By Scot Woodland
Kids, Spiders and A Lesson of Observation
One of the joys of hanging out with kids in the woods is opening them up to new things, because when you do, they turn it all around and start to teach you of the things that they see and deduce. As the seasons go around and round there is always something new emerging from the ground or trees. Like mushrooms after the first rains, and nests arriving on branches as spring unfolds. As summer ends from the ground on branches and sailing thru the sky emerges the fall spider web parade. The silver glimmer started to show up 2 weeks ago, and all I had to do was ask the kids to count these webs. The first kid announces 7, 13 the next , two minutes later 54. The attention spans of each kid was beginning to be revealed. There are tightly woven handkerchief sized webs on the ground with an entry hole in each one. I think, “Hey does any one see a place where these spiders go in?” they are down on their knees searching, looking deep around the whole web until yep there it is. All 14 kids have found a web to inspect, ok well 10 of them anyway. The other 4 are gathering sticks, rolling a rock or, almost catching poison oak. Further down the trail another group of spider homes beg the question, “What are they catching.” Back down on our Bellies. Yes, Instructors must do what they ask to keep the respect of the ever-aware child’s mind. When you ask a question backed up by your own action of getting down and looking, it instills a trust that you believe in the information you ask them to inspect.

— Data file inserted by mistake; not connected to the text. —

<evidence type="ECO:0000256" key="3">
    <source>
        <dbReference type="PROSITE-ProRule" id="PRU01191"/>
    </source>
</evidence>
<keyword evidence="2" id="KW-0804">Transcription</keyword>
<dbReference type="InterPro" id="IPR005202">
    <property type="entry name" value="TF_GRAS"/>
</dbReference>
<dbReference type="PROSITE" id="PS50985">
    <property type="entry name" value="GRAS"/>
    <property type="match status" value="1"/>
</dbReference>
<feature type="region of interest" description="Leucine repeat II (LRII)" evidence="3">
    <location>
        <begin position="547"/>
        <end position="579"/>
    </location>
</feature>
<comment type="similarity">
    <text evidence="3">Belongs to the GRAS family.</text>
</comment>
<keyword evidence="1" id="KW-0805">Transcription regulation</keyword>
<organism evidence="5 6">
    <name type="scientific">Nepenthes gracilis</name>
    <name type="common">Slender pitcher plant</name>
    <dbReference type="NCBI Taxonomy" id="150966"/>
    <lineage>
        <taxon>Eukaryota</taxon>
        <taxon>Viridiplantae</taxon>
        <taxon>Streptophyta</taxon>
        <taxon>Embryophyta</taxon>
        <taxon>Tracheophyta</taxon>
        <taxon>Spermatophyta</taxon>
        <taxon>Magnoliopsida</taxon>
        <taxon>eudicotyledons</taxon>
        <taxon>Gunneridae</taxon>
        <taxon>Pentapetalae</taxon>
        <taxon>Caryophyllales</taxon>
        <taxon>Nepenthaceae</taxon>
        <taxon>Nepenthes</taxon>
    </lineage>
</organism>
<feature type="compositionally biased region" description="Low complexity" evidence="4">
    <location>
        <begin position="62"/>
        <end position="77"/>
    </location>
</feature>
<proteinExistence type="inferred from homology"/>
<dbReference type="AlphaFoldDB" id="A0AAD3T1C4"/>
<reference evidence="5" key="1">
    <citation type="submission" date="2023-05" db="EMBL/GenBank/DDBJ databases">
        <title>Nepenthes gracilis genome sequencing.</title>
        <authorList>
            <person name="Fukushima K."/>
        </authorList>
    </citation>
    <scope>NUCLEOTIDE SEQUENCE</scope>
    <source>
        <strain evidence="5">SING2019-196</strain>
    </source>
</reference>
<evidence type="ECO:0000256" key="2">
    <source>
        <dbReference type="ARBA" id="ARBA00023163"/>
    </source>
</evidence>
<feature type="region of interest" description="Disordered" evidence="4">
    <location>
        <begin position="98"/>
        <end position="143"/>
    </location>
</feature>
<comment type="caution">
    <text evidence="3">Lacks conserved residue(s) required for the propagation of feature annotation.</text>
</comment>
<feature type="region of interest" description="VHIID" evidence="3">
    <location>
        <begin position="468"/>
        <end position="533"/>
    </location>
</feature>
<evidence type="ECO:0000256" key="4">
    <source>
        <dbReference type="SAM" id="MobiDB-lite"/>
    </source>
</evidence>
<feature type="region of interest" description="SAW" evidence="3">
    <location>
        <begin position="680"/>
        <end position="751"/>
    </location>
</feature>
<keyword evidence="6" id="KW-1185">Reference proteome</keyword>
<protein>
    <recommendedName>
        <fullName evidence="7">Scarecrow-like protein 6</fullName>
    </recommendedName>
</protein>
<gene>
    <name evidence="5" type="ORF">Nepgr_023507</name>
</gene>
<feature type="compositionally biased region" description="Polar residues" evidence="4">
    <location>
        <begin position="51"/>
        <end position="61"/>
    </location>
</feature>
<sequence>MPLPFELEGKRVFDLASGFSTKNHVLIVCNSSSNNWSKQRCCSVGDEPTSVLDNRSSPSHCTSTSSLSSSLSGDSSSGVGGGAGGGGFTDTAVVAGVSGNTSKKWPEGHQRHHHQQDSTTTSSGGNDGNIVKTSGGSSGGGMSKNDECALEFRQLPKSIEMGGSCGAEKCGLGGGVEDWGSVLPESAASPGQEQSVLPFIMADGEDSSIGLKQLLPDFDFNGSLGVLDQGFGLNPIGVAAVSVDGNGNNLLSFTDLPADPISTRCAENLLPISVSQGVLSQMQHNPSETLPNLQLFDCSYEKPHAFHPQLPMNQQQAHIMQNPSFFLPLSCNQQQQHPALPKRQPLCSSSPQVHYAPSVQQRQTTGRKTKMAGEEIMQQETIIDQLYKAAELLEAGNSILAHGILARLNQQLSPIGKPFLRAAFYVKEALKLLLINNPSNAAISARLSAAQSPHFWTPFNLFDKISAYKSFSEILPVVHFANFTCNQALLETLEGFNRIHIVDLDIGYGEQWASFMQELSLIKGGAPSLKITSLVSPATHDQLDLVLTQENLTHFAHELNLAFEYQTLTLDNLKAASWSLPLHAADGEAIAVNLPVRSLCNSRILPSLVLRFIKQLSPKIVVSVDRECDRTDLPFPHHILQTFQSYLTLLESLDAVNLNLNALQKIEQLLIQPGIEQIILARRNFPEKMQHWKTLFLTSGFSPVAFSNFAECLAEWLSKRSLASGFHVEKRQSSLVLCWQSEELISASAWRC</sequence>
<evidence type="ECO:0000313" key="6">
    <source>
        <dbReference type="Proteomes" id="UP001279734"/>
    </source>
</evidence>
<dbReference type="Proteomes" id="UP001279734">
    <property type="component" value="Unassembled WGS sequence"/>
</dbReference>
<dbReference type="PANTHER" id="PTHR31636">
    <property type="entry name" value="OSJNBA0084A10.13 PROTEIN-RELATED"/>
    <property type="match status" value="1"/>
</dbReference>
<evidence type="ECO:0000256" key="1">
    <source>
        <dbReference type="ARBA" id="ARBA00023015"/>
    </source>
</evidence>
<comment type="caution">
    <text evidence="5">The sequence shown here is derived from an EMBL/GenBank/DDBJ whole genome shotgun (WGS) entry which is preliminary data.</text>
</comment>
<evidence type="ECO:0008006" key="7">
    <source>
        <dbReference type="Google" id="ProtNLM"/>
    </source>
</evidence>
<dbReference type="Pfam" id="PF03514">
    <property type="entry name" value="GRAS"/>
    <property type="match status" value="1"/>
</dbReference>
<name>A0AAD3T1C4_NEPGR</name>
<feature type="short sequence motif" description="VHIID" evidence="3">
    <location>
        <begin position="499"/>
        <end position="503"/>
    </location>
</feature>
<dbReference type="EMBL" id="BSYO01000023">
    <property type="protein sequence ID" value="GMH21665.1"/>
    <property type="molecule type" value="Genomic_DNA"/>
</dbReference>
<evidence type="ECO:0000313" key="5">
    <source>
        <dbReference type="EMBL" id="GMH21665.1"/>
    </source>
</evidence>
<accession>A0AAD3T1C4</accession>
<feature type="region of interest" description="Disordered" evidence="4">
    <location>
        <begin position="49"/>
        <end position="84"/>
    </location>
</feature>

Hey there is a feather and some leaves in this spider web. Do they eat feathers? The questions and speculations begin.
When a child, or actually any one discovers something thru their own observation, they carry that knowledge for life. In 3 short interactions with spider webs you have hooked them on a life time relationship with the observation of the wonderful world of spiders. As they begin their journey with observing the natural world this is the most important step we can ask them to take. To begin to notice all the different situations in nature. Today it was helping to begin to not fear spiders, but to ask as many questions as they can think up about what do spiders do all day, and begin to find them endlessly fascinating. We didn’t even see any spiders- just webs. When you introduce nature to a child it influences their empathy towards nature and starts to connect them to web of life.